What is revealed in statements made and documents filed in court proceedings can be a vital window for the public on what everyone would agree is news in the best sense—not just novel or sensational events but matters of genuine and lasting public concern. 

Many of these matters are found not in those trials or hearings feeding our primitive fascination with violent crime or in celebrity marital conflicts, but even more in the less riveting proceedings involving white collar crime or civil lawsuits within the business sector. The evidence entering the record in these latter cases tells us things about the real world that we would seldom discover outside the crucible of a court proceeding. Moreover, how the disputes are resolved tells us a great deal about not only Who Wins but Why—who gets what (or doesn’t) under our legal system. 

For these and other reasons the U.S. Supreme Court, in its landmark decision, Richmond Newspapers v. Virginia, held that the First Amendment dictates that at least criminal proceedings in court can be closed to the public only in extreme circumstances—and then only to the limited degree necessary—to avoid irreparable damage to the accused’s right to a fair trial by an impartial jury. Since then the California Supreme Court has applied the same reasoning to reach the same conclusion about civil lawsuits: that under the First Amendment and our own state law, the public can be kept out of the courtroom only under the most extraordinary circumstances—when failing to do so would mean almost certain injustice.

Pursuing this logic, California’s Rules of Court have been amended to forbid the sealing of most court documents without a showing that public access would cause serious harm to the rights—not just the interests or preferences—of at least one of the parties.  Any person may file a motion in court to have a document sealed in violation of these rules unsealed.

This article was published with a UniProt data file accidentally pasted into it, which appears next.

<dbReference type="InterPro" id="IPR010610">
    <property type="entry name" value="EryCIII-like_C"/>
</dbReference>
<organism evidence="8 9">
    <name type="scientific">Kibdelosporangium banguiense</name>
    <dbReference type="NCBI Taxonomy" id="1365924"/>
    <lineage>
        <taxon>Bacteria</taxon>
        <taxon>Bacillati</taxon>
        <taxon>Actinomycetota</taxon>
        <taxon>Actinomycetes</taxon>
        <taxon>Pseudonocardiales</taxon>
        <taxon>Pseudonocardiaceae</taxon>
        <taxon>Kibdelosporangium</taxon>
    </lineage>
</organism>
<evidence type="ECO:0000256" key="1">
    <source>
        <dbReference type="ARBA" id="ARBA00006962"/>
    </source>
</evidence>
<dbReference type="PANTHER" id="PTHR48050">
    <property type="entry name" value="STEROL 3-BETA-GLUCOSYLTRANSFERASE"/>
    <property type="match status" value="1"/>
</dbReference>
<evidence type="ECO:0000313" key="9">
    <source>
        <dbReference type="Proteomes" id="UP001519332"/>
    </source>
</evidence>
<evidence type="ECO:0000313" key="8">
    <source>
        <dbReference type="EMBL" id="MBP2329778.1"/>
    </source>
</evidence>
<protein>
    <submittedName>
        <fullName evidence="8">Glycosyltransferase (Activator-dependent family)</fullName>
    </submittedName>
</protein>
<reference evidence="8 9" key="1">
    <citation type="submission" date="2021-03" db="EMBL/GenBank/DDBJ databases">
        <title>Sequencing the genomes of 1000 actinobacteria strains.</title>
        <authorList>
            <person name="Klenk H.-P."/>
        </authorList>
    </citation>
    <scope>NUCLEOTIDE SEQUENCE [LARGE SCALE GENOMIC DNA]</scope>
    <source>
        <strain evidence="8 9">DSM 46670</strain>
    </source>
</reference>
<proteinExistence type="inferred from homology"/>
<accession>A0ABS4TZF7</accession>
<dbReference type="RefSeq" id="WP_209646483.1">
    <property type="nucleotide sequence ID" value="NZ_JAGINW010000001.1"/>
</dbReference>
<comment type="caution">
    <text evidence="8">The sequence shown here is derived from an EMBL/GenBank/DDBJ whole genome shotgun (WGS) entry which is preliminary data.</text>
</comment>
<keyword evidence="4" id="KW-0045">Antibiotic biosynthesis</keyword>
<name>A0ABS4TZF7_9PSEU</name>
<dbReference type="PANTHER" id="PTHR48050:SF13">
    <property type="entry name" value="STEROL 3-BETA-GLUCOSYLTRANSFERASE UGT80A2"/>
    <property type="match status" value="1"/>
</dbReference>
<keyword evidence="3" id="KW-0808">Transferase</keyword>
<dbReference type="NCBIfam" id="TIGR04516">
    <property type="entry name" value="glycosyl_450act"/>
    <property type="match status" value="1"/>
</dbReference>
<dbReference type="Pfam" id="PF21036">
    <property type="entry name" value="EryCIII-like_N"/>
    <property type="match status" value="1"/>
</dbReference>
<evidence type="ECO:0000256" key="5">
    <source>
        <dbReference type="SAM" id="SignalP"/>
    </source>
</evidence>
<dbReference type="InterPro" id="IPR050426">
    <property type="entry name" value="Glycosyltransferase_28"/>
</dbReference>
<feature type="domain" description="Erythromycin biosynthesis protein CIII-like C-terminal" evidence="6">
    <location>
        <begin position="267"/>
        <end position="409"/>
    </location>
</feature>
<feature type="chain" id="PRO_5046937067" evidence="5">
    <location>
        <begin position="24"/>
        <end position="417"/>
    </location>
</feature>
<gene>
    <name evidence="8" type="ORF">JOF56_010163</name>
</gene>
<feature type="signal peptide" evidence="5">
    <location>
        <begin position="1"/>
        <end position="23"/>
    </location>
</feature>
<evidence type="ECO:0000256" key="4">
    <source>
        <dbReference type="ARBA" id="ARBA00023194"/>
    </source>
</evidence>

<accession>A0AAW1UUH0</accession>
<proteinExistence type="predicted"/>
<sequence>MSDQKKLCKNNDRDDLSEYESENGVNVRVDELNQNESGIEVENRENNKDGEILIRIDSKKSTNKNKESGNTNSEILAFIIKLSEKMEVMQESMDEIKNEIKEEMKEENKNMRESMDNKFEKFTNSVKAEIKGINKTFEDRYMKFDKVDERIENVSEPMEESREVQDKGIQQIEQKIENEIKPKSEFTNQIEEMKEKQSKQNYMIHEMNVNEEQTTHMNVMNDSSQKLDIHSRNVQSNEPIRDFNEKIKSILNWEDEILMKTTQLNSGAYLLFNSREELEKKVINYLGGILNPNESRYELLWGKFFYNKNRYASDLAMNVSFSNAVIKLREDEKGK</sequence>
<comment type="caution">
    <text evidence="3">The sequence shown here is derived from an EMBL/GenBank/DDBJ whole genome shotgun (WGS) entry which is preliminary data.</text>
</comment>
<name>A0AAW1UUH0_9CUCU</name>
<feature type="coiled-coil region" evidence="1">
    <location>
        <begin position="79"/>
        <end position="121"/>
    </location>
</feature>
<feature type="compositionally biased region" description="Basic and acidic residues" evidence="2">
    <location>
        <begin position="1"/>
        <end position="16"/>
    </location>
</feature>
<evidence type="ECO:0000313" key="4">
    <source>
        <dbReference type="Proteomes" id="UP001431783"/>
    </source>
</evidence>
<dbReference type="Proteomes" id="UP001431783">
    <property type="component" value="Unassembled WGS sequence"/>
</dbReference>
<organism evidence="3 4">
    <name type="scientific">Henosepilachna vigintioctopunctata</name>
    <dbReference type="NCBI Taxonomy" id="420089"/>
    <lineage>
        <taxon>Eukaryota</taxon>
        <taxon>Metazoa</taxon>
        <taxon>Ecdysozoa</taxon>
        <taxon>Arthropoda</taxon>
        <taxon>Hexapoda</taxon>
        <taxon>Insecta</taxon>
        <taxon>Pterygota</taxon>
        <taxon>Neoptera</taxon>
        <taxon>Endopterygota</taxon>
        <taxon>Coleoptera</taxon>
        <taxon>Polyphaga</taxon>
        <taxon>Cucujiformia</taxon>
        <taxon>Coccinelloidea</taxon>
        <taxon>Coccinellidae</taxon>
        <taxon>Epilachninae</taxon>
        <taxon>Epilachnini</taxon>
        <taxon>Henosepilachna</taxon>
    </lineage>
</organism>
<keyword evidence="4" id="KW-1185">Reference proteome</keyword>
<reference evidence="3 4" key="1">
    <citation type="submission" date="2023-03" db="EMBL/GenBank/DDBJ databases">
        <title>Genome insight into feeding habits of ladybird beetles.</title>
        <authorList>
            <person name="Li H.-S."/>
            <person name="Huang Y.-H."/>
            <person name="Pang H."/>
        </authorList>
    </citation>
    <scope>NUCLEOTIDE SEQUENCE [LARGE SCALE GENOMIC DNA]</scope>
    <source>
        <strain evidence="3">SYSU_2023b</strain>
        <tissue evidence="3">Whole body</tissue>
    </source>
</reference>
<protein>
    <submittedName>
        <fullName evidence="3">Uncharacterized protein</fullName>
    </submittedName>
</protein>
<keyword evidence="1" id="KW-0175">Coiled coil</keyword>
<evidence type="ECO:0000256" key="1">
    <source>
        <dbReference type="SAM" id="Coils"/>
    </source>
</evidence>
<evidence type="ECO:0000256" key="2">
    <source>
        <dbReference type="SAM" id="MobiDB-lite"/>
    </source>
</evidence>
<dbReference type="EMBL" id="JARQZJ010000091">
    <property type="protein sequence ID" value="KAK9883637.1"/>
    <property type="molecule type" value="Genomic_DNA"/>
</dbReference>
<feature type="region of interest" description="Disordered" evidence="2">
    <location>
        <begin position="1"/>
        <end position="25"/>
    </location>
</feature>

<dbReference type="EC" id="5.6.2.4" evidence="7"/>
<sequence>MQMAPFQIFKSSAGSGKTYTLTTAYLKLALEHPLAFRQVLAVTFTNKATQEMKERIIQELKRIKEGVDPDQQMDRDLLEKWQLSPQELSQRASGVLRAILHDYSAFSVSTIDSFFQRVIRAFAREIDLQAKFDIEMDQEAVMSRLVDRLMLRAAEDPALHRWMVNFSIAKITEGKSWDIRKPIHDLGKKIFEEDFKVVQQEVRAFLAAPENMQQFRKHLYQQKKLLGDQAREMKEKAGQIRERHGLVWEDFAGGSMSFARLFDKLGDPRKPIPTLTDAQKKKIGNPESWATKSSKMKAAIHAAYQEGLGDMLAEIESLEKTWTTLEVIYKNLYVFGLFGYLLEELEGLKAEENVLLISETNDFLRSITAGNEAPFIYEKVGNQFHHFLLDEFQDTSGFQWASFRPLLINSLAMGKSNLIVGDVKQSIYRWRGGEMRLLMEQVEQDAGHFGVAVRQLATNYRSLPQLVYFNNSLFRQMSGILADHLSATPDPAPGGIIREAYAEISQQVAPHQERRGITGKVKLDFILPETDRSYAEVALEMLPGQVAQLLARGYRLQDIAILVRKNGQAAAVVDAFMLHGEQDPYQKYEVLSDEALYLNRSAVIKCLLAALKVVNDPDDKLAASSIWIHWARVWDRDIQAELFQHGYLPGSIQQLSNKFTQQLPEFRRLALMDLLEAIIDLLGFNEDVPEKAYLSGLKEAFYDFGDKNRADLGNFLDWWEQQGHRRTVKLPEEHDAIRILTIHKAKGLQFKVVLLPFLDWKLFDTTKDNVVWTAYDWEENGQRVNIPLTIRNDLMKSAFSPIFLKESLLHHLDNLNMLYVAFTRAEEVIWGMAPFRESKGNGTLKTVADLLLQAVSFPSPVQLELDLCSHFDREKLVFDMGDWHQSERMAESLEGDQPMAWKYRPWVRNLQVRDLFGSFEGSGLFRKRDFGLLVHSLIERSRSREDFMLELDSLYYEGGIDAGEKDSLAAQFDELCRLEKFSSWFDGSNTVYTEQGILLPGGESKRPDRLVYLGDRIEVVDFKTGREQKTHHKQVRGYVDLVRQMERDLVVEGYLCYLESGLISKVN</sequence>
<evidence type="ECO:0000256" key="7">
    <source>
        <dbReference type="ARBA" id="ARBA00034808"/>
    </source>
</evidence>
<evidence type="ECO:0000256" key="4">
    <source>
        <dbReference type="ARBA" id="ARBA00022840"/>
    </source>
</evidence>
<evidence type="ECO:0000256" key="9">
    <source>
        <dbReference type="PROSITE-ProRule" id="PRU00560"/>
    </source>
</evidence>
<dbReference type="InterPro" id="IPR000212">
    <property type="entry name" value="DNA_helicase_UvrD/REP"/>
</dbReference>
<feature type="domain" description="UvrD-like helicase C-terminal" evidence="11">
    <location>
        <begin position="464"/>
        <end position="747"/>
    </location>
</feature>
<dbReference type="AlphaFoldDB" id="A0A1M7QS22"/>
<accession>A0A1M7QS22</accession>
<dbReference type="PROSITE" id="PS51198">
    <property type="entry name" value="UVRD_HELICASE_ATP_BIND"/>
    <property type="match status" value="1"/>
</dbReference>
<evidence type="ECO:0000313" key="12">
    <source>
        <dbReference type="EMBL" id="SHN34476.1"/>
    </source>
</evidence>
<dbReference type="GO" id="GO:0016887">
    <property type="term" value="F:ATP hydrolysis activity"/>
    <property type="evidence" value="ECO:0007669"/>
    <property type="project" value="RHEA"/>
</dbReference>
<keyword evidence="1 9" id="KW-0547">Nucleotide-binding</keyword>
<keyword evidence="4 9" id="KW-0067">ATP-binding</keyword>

But such motions, typically filed by news organizations trying to document a story with court records, often take so long to litigate that the information gets unsealed only after the related story is history.  And paying an attorney to go to court to free up what never should have been secret in the first place is a serious barrier even to larger newspapers; it makes getting at the truth an expensive luxury for them, and a formidable investment for smaller papers, to say nothing of fact-seeking bloggers or other individuals.

Accordingly, the California Newspaper Publishers Association is sponsoring a bill, AB 2379 by Assembly Member Noreen Evans (D-Santa Rosa), that would address the delay and cost barriers.  It would provide that:

  • any motion to unseal allegedly improperly sealed records would be subject to immediate writ review in the court of appeal, which would mean a relatively rapid appellate decision for or against the person making the motion; and
  • the person successful in obtaining an appellate order to unseal improperly sealed records would be entitled, at the court’s discretion, to the recovery of attorney’s fees and costs from the party whose initiative had caused the records to be sealed.

The bill’s sole opponent is the Civil Justice Association of California (formerly known as the Trial Lawyers). The Assembly Judiciary Committee analysis spells out the background to the bill, which shows is offered to show why the reform is needed.

According to the sponsor, the California Newspaper Publishers Association (CNPA), the need for this bill is illustrated in a recent case involving the efforts of a small newspaper, the Berkeley Daily Planet, to unseal court records in a class action suit against Wal-Mart for alleged denial of meal and rest breaks to its employees.  In that case, Wal-Mart successfully moved the court to conditionally seal over 17,000 documents.  In August 2004 the newspaper, which was covering the story, filed a motion charging that many of the documents had been improperly sealed and sought a court order unsealing the documents.  Although the appellate court finally ruled in favor of the Berkeley Daily Planet—agreeing that the documents had been improperly sealed – it did not render its verdict until April of 2007.  By this time, almost three years had passed and the story was no longer newsworthy.  . . . This bill also seeks to address a second problem illustrated by the Berkeley Daily Planet case. Even though the newspaper had belatedly prevailed in its effort to unseal the court records, the court ruled that the newspaper could not recover attorney’s fees under the private attorneys general statute (Code of Civil Procedure Section 1021.5).